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Letters From Nat
by Nat Wright, edited by Sue Wright
In 1945, Nat Wright boarded a bus to Parris Island. He was perhaps the most miniscule inductee the Corps had ever seen. He had never been further west of his suburban D.C. home than Glen Echo Amusement Park. Like so many 18-year-olds in the 1940s, he wanted to be a U.S. Marine to fight the enemy, to be a war hero. The atom bombs that devastated two major Japanese cities saved him from that fate. Instead, after Japan surrendered, he had an exciting journey through the lower 48 states, a Pacific Ocean voyage beyond his wildest dreams, weeks in exotic Hawaii and months of getting to know Japanese landscapes, architecture, customs and, most fascinating of all, local citizens, young and old.
These letters home, written in a journalistic style amazingly descriptive for a youth, tell the tales of the most exciting times of his young life. He put the best possible spin on everything that happened to him and his mates, from cramped quarters in transit to long hours of nighttime guard duty and early morning K.P. to a terrifying barracks fire that destroyed everything he owned. He was witness to the horrors of the ultimate bomb during a walk through Nagasaki and found kindness in many of the Japanese people he came to know.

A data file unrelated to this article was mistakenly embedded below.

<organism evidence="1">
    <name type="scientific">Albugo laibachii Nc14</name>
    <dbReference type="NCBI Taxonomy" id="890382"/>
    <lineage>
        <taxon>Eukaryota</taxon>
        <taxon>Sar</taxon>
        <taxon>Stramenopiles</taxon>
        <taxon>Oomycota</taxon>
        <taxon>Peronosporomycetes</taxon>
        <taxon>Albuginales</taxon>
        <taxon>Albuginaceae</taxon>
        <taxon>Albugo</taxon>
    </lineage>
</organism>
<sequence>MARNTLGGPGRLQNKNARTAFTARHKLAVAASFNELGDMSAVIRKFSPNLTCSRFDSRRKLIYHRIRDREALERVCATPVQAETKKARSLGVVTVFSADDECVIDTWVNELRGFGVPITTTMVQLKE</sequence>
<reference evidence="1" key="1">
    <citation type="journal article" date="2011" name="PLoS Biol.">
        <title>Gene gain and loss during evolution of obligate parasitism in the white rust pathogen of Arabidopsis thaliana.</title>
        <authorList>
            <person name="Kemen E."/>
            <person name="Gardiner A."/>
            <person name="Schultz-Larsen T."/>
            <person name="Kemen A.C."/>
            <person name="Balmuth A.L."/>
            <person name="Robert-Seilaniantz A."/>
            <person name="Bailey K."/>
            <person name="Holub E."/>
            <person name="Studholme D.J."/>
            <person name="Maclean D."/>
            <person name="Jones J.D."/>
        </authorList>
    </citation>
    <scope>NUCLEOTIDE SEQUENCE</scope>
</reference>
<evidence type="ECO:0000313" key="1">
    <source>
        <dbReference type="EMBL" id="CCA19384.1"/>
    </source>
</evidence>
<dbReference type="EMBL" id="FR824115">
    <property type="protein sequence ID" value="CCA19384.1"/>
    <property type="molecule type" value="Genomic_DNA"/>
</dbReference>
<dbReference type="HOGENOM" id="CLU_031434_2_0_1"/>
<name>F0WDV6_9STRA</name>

He came home to a G.I. Bill-subsidized college education and an eventual career in radio and TV broadcasting in D.C. and, later, Philadelphia.
He was always upbeat in everything he faced in his long life. Nat died at 82, leaving his wife Sue, three daughters, four grandchildren and four great-grandchildren to celebrate their having shared his time on earth.
(2012, hardcover, 122 pages)